Overharvesting, in response to skyrocketing demand in Turkey and elsewhere, is placing the endemic wild orchid population in Pindos mountains of northwestern Greece at risk. This conclusion was reached by a team of University of Ioannina scientists studying the flowers.
The wild orchid is a key ingredient for the production of salep, a popular sweet drink, and for the production Turkey’s mastic ice cream dondurma. This has resulted in the dried orchid fetching prices as high as €90-120 per kilogram on the black market.
“The wild orchids are strictly protected under Greek laws but most people don’t know this,” stated Kalliopi Stara, the head of the University of Ioannina scientific team studying the flower, in an interview with the Athens-Macedonian News Agency (AMNA). “Even though our results show that local traditional collection is of a relatively limited extent and scale, in recent years the phenomenon of ‘looting’ harvesting is increasing. In addition to orchids, it also applies to other medicinal plants, herbs, edible mushrooms and truffles as a result of global pressure for ‘wild’ and ‘traditional’ products, transforming the former foods of the poor into foods for the rich,” she added.
Stara, who is a researcher at the University of Ioannina’s Biological Applications and Technologies Ecology Laboratory, is working with a team consisting of Martha Charitonidou, Anastasia Tzortzaki, and John M. Halley to study the impact of harvesting on the orchid population.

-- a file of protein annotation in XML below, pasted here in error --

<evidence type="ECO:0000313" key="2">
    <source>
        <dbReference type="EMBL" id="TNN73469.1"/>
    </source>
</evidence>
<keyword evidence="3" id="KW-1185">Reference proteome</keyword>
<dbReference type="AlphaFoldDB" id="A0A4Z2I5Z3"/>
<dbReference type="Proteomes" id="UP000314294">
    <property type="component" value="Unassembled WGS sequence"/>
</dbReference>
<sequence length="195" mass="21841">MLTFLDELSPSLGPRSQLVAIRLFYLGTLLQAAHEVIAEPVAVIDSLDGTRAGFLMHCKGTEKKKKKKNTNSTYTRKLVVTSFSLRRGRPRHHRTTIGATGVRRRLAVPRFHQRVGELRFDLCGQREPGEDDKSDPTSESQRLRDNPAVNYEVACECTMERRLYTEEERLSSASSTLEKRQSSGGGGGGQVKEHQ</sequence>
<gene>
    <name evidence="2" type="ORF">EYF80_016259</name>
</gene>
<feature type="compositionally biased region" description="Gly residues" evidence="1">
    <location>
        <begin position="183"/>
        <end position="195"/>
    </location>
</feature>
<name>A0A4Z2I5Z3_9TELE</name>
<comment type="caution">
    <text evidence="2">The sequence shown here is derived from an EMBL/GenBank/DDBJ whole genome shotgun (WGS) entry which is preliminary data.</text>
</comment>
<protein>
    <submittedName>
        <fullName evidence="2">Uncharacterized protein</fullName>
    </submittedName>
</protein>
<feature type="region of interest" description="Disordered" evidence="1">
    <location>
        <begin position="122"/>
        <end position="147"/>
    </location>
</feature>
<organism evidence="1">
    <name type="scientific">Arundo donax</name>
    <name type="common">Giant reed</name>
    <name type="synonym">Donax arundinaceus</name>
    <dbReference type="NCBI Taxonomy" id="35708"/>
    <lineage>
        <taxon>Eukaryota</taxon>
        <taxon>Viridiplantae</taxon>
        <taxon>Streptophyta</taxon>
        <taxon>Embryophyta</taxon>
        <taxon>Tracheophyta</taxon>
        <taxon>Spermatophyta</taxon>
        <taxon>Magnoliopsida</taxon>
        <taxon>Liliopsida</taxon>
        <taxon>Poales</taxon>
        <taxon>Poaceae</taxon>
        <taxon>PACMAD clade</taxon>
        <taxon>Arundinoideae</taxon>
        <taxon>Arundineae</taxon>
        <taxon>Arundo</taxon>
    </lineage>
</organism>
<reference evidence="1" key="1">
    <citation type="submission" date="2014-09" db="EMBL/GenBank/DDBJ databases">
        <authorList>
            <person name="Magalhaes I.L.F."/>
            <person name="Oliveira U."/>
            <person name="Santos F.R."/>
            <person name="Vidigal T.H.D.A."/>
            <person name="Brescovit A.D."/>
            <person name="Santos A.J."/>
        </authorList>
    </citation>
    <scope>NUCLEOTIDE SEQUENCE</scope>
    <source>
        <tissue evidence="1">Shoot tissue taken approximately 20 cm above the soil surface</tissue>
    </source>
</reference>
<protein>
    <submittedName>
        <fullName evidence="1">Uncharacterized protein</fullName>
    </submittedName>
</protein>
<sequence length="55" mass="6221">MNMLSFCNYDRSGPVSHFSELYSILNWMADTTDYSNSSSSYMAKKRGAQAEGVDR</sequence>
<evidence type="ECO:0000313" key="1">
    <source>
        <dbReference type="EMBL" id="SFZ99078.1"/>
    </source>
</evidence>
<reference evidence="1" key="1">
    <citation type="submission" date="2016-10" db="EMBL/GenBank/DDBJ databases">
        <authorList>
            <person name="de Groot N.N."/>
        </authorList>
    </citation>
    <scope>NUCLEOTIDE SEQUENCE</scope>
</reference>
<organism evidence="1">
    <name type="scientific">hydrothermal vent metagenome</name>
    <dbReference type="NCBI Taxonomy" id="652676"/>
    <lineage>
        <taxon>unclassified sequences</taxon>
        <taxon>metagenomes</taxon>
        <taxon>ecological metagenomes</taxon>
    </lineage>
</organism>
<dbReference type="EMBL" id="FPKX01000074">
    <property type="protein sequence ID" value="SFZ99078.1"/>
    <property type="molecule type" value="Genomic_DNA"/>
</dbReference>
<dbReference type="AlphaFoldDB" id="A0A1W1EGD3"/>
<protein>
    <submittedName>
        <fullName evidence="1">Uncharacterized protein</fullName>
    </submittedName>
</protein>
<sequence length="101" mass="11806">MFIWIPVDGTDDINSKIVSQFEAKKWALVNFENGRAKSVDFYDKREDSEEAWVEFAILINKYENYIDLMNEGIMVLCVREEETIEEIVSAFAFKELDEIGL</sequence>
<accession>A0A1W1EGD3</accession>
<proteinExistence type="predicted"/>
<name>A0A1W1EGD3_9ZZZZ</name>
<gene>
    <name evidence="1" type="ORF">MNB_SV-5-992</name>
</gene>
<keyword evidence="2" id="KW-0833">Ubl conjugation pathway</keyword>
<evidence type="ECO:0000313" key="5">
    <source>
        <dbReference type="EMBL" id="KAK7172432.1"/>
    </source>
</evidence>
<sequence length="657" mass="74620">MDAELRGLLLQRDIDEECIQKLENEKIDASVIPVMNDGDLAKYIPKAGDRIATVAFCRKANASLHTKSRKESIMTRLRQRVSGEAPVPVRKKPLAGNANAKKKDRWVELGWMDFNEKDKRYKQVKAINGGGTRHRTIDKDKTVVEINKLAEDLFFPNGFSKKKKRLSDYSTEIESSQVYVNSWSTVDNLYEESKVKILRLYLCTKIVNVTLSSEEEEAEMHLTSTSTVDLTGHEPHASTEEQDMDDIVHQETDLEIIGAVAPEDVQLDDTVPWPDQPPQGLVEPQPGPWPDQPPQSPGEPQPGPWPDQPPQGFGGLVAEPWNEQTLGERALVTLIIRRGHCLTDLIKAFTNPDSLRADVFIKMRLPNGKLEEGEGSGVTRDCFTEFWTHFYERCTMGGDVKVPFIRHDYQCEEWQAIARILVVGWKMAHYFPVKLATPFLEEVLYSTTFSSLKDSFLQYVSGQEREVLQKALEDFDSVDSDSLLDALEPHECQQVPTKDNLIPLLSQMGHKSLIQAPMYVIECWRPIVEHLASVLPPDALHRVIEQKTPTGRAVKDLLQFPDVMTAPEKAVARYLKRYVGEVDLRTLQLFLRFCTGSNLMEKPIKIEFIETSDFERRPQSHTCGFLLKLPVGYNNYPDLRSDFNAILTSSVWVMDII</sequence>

The team is focusing on the orchids Dactylorhiza sambucina and Orchis mascula, which are the two types most commonly collected for salep production in Greece. As stated by Stara, the first variety is relatively common in Greece and its population is mainly affected by overharvesting, grazing, nearby species, the availability of open spaces, and by proximity to roads.
According to Stara, traditional orchid collection in the 1960s was performed by hand with the use of a specially made small adze, and was a tiresome job that few chose to do. Harvesting would begin in June, when the flowering season was over, and harvesters would replace the old bulbs in the soil so they would find more the following year.
While ornamental orchids can be cultivated, the same is not true of wild orchids, as their reproductive biology is more unusual, according to Stara.
“Orchids are directly dependent on their symbiosis with fungi that live in the soil and support their growth in the first stages of life, something that makes their cultivation difficult,” said Stara. “In spite of this, many research efforts are underway in Turkey, Greece and elsewhere in Europe,” she added.
According to Stara, discovering ways to cultivate the plants is the sole solution for their protection, while she highlighted the urgent need to find ways to sustainably manage wild plants in Greece that are the focus of great commercial interest.